Left-of-center radio outlet NPR, which has a record of airing slanted segments on Christianity, filed a surprisingly positive report on Monday’s All Things Considered about a community of conservative Catholics outside of Washington, D.C.
The afternoon program spotlighted that “about 150 Roman Catholic families who put their faith at the very center of their lives has settled in a small Maryland suburb called Hyattsville just outside D.C. They’ve moved here deliberately to be near other Catholics with the same values.”
Author Rod Dreher featured this community in his new book, The Benedict Option, which, according to NPR, “calls on Christians to follow a modern version of…monastic life.” The title is a reference to Saint Benedict, who is considered the father of monasticism in Western Christianity.
The public radio program interviewed three of the Catholics, along with Dreher, during the segment. They noted that “most attend the same church and send their children to the nearby Catholic school. They socialize. They have scripture study groups. And they pray together in each other’s homes.”
NPR continued by detailing how the school in question, St. Jerome Academy, is “part of what draws Catholics to this community. The curriculum includes regular science, literature and history classes but infused throughout are lessons about God and the value of Christian faith.”
Later in the segment, the radio outlet did boost a stereotype about conservative Christians:
…The challenge for the Hyattsville Catholics and other Christians living Rod Dreher’s Benedict option is not to be so segregated as to oppose America’s growing diversity. Dreher himself has faced criticism for not being sufficiently inclusive in his vision of Christian life. The Hyattsville Catholics know they’re in a minority with their theologically traditional views and values. But unlike some other conservative Christians, they don’t focus on their marginalization. They’re not angry. They’re not especially political.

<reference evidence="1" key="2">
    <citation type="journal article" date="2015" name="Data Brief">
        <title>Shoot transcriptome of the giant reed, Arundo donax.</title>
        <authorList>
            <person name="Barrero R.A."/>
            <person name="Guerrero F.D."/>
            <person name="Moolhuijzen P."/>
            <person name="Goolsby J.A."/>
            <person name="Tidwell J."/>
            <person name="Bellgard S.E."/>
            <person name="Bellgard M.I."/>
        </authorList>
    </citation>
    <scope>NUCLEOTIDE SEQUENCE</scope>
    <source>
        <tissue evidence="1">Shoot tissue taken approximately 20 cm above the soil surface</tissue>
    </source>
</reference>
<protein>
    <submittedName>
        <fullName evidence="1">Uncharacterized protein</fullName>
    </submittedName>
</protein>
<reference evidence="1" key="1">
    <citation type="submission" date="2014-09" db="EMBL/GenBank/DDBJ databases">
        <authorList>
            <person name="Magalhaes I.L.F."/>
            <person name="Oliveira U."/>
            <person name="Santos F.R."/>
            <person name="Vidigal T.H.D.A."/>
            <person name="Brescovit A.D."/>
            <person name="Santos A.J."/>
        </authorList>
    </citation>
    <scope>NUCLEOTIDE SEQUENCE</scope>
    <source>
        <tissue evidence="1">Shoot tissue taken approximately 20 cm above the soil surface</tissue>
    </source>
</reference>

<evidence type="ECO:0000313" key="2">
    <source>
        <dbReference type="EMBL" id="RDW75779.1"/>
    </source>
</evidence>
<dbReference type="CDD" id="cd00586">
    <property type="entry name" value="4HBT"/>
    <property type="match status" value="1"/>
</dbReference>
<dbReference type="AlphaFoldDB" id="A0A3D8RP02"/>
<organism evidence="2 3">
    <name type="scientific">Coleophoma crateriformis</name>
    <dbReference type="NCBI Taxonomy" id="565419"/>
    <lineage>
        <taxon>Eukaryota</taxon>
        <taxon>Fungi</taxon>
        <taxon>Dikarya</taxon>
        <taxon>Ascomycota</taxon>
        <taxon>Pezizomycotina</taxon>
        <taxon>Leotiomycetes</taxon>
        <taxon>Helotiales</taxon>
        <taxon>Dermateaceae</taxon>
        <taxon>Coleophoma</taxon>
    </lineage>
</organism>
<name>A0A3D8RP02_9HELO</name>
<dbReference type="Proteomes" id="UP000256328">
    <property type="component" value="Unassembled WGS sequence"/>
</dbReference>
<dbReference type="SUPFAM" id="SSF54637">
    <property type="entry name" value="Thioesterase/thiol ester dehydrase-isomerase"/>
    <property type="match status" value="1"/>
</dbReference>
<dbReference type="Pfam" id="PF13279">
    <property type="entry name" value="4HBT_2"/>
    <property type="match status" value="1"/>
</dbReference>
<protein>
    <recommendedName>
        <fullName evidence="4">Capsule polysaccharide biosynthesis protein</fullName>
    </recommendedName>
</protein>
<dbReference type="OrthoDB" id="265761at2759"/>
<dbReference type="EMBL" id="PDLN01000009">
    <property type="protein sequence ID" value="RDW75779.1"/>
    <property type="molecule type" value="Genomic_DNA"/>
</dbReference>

However, they ended the report by acknowledging that “their numbers are steadily growing, even as many Christian congregations deal with decline.”
NPR also provided additional details about the Hyattsville community in an online article on Monday. It spotlighted that “whether the community reflects Dreher’s ‘Benedict Option’ is a matter of some dispute, however, in part because many of the Hyattsville Catholics are deeply engaged in the broader society and say they do not feel marginalized, angry or alienated.”
The article also noted that “many have advanced degrees and work professionally. Unlike other conservative Christians, they are not easy to categorize politically, having split their votes about evenly between Donald Trump and other candidates in the 2016 election.”
The radio network’s reporting, which aired during the Christian Holy Week, certainly contrasts with a segment that they aired three years ago this week. The Fresh Air program boosted the controversial scholarship of agnostic author Bart Ehrman, who claimed that “Jesus himself didn’t call himself God and didn’t consider himself God, and that none of his disciples had any inkling at all that he was God.”
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This is an opinion piece. The views expressed in this article are those of just the author.